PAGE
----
WWI letter found in Hastings reveals Kent man's heroism
It was 1915 when the World War I vessel HMS Hythe sank in Turkey while on operations.
And a letter recently uncovered by a historian, who stumbled across it in a militaria shop in Hastings, Sussex, details the bravery of the ship's captain.
The document describes how Capt Reggie Salomons, from Kent, died while trying to save his men.
End Quote Maj Alfred Ruston Letter's author
I am sure that it was because he would see his beloved men off first”
The letter from an eyewitness to Col Sir David Lionel Salomons, a wealthy baronet from Tunbridge Wells, explains how the colonel's only son refused to leave a sinking ship.
"At the beginning, the two vessels clung to each other for a few minutes and about 50 men and several officers scrambled across on to the other vessel," wrote witness Maj Alfred Ruston, who was onboard HMS Hythe at the time.
"But though Captain Salomons was warned to get over also himself, he would not do so and I am sure that it was because he would see his beloved men off first."
Historian Andy Saunders, who found the letter, said a total of 128 men from Kent drowned in the incident. Most could not swim.
Mr Saunders said Capt Salomons would have been in his 30s when HMS Hythe sank during the Gallipoli campaign.
Capt Salomons was part of a regiment of engineers made up mostly of men from the Southborough and Tunbridge Wells area.
The letter is now due to go to a museum in Southborough which celebrates the Salomons family.'Astonishing story'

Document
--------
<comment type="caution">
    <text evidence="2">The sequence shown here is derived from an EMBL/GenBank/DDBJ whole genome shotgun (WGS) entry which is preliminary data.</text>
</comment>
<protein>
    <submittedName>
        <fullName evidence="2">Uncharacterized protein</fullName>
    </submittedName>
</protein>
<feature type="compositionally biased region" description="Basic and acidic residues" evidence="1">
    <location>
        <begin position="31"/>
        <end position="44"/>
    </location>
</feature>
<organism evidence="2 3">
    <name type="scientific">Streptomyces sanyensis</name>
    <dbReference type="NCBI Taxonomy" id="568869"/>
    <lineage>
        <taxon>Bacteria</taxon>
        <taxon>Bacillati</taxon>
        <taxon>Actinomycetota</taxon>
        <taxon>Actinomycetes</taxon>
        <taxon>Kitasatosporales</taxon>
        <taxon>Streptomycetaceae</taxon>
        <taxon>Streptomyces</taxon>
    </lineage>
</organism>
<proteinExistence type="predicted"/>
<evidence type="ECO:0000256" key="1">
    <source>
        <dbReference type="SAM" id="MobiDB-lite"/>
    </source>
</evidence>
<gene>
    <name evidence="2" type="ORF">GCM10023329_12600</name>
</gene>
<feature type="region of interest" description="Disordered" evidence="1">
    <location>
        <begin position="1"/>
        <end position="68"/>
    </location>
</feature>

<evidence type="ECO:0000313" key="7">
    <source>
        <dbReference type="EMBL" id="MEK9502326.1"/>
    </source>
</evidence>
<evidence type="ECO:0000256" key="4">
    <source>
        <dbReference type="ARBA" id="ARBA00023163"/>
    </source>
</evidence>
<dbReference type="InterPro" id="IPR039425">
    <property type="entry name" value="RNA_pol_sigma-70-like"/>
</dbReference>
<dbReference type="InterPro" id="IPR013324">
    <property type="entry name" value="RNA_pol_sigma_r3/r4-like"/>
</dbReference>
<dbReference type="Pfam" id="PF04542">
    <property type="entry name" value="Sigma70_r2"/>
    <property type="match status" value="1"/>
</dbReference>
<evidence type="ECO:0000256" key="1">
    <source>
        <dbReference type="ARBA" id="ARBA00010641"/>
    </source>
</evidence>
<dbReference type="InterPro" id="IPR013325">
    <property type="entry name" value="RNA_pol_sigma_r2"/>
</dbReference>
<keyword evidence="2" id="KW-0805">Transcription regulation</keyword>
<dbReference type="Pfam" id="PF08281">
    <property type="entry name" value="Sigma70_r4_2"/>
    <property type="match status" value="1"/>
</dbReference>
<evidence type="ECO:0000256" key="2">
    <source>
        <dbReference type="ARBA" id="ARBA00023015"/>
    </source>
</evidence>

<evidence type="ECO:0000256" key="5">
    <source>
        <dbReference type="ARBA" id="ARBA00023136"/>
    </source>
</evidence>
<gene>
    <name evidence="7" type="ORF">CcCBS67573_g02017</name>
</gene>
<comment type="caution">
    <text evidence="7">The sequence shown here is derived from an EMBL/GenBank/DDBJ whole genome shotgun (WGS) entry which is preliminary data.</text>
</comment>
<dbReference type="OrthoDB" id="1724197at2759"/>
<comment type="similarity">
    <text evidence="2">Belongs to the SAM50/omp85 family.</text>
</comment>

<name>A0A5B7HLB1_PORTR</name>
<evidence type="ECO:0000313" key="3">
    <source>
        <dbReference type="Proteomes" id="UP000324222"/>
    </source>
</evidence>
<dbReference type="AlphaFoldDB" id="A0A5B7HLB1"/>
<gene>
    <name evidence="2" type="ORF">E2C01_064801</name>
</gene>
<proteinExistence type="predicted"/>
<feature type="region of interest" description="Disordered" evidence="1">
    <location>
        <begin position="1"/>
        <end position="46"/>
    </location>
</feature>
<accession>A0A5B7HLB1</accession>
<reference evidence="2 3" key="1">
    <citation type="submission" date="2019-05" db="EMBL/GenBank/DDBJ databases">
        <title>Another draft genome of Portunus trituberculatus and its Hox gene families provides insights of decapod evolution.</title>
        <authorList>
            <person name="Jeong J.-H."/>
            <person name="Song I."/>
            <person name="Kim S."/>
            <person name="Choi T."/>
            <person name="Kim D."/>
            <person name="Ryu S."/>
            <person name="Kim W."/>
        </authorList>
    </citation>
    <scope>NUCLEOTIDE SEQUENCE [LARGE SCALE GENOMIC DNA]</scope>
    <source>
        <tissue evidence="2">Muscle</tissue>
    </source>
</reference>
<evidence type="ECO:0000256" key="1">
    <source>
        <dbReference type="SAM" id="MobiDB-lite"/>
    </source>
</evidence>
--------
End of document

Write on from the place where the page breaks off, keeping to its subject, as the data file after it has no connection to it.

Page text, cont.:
Mr Saunders said that when he found the letter, he looked at the handwritten envelope addressed to Broomhill, Tunbridge Wells, and the name on the front - David Salomons - rang a bell.
"I suddenly thought, 'there's a place called David Salomons house in Tunbridge Wells', so I immediately did a bit of research and discovered a completely astonishing story," he said.
Mr Saunders said HMS Hythe had collided with a much bigger Royal Navy ship in darkness, and sank within minutes.
Many hundreds of soldiers on board were from the Southborough regiment, he added.
"The majority of those that died were unable to swim and they didn't have life jackets," he added.
"Reggie Salomons did and he gave his jacket to another man - but sadly there were 128 local men who drowned on that night."
Mr Saunders said the letter was "an amazing testimony of a very brave man".
The museum in the family's former home, which used to be called Broomhill, celebrates the lives of Sir David Salomons, the first Jewish Lord Mayor of London and a founder of the London and Westminster Bank, his nephew, Sir David Lionel Salomons, a scientist and engineer and a pioneer of road transport, and his son David Reginald Salomons.